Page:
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Apr 7, 2004 02:21 PM

Fish stock uses

  • t

Although I've long been in the habit of making chicken and beef stocks, I've never made fish stock because I'm not quite sure what I would do with it.

One finds so many recipes calling for "fish stock or water", so I wonder why I should even bother.

My 3 lb. frozen cod head and I are wondering if there are any dishes out there that are truly elevated by a well-made fish stock.

Thanks in advance for any guidance.


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  1. I think that shrimp stock vastly improves seafood stews and risotti, and that fish stock does the same for soups and stews. Having said that, I am always pretty happy with dishes of that ilk made with a very light chicken stock and/or bottled clam juice mixed with water or a little white wine. If you can get shrimp with the heads still on (that's where the fat is) it makes an awesome base for a risotto or jambalaya.

    1. Well, anything seafoody-soupy tastes good when made with fish stock as a base.

      Once I made fish stock from some heads and skeletons and put it in the fridge for later use, and the stuff completely solidified into a rubber-like, cloudy-colored jelly. It melted easily but it was kind of weird, and I completely grossed out my partner (a squeamish Ohio-born steak lover who doesn't even want to think that fish have heads) when I jiggled the pot wonderingly.

      1. bouillabase, shrimp or other types of bisque, and seafood oriented rissotto are the main things I can think of....

        1. I think when recipes say "fish stock or water" they mean "you should REALLY use fish stock for maximum flavor but since you can't generally buy it at the store and the chances of you procuring a fish head and bucket of bones and making your own stock are relatively low you CAN use water and it will still turn out alright." Editors insist on the former. Other recipes could probably say "chicken stock or water" or "vegetable stock or water" and still turn out OK but the ease of buying premade versions of these kinds of stock make it kind of pointless.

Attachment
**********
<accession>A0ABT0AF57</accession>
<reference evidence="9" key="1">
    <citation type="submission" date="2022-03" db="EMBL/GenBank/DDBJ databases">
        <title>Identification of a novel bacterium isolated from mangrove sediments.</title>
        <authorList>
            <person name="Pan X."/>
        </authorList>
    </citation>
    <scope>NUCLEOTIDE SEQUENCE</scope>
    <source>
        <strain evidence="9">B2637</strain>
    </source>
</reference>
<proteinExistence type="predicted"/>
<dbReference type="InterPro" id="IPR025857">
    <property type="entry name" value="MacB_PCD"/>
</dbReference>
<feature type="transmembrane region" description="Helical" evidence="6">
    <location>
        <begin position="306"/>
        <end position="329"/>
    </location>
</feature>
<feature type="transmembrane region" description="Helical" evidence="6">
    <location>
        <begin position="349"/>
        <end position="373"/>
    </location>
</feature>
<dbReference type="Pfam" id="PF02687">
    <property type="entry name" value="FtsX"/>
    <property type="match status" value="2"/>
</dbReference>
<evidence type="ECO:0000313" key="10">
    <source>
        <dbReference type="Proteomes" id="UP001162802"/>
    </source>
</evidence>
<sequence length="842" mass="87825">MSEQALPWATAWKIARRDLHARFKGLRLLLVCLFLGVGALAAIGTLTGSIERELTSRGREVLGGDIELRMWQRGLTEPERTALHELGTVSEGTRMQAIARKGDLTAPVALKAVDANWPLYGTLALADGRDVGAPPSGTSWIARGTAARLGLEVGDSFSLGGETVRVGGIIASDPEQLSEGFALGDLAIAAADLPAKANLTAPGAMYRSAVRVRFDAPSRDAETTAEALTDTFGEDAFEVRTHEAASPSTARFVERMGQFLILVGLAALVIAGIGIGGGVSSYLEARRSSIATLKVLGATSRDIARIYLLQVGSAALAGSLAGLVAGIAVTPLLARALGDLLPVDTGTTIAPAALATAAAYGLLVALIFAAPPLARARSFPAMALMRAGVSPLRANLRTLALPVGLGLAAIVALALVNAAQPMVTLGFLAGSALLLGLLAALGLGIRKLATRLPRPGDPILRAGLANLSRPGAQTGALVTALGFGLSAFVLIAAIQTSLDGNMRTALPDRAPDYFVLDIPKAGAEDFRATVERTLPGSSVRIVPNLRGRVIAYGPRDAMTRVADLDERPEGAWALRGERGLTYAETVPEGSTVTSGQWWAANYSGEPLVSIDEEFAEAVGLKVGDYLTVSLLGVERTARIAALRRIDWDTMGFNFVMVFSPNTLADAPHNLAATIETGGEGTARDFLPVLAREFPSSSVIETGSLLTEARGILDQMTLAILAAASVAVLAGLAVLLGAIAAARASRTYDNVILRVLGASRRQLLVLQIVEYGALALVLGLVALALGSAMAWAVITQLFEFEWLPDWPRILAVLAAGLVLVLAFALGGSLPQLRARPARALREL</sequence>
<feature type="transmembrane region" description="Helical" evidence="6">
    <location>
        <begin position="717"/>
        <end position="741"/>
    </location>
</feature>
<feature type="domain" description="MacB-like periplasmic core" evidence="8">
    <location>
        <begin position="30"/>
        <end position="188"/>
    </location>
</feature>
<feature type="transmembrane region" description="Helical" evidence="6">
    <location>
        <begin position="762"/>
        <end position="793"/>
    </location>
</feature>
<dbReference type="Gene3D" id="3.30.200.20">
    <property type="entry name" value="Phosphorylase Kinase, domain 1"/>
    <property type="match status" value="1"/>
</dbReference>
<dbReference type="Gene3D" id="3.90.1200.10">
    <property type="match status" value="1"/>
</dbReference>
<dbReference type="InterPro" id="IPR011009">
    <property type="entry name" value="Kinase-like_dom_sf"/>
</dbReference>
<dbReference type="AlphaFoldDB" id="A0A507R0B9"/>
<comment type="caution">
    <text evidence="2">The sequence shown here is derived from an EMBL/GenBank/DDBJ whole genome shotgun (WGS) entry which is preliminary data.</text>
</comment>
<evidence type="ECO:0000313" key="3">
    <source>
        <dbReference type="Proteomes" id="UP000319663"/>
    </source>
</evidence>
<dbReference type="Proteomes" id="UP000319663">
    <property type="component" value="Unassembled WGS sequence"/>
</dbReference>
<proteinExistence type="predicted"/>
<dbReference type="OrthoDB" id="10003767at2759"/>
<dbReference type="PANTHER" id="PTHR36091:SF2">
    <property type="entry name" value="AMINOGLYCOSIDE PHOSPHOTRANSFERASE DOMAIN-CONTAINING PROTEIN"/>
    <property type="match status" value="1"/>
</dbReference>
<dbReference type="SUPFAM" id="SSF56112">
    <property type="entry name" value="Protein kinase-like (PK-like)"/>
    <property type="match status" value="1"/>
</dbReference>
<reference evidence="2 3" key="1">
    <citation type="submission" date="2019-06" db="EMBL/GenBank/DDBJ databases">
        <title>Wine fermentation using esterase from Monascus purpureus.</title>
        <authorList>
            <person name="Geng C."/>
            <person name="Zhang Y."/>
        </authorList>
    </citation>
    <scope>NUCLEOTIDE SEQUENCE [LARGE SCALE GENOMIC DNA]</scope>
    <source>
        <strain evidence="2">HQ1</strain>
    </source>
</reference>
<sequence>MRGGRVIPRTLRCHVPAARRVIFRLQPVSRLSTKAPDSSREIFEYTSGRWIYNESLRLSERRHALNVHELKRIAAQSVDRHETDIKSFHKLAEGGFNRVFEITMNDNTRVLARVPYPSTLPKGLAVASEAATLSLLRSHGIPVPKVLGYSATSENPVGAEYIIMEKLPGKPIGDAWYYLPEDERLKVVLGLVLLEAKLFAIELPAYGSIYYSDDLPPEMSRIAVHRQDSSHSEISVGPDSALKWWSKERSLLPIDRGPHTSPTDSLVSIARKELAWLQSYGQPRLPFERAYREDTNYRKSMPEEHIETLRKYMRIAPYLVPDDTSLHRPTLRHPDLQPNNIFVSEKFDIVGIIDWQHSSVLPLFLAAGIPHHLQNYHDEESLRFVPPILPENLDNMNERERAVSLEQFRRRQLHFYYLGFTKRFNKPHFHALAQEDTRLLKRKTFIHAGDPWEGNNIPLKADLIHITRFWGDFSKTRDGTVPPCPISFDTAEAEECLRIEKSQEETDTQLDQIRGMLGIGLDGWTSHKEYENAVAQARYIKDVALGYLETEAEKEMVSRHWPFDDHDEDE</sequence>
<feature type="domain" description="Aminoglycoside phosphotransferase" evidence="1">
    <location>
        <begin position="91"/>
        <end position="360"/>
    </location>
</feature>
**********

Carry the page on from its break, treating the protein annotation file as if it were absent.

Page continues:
It's for the best that the "fish stock" recipes encourage our corner cutting ... I know there are recipes I've wanted to make for a while but have avoided because I can't find one crucial ingredient or tool. I've whipped up several batches of fish stews - Prenvencal and Sardinian varieties for the most part - using water (shhh). But I fantasize about how much more exquisite they'd be if I had plunged a haddock head in a stock pot and skimmed the froth myself.



          2 Replies
          1. re: rien

            look for a product called "demi glace gold" in your better supermarkets. To me, it's worth $4 to get a top quality product with no prep.

            Also, I make a more delicate fish stock by just using leftover fish bones. The heads, etc. tends to make it cloudy and gelatinous.

            1. re: rudeboy

              If you use the head to make stock, make sure the gills are gone and remove the eyes. Those are what make fish stock cloudy.

              You can't make good seafood gumbo without fish (or shrimp) stock.

          2. Hi Tom. I save shrimp shells for stock. But when I'm lazy I use bottled clam juice cooked down with a little dry white vermouth and some Italian parsley - just as good. It umphs up fish or shellfish stews greatly.

            If you have a small kitchen without great ventillation, I would avoid making it. As good as it tastes, it smells rather loudly. And don't use oily fish.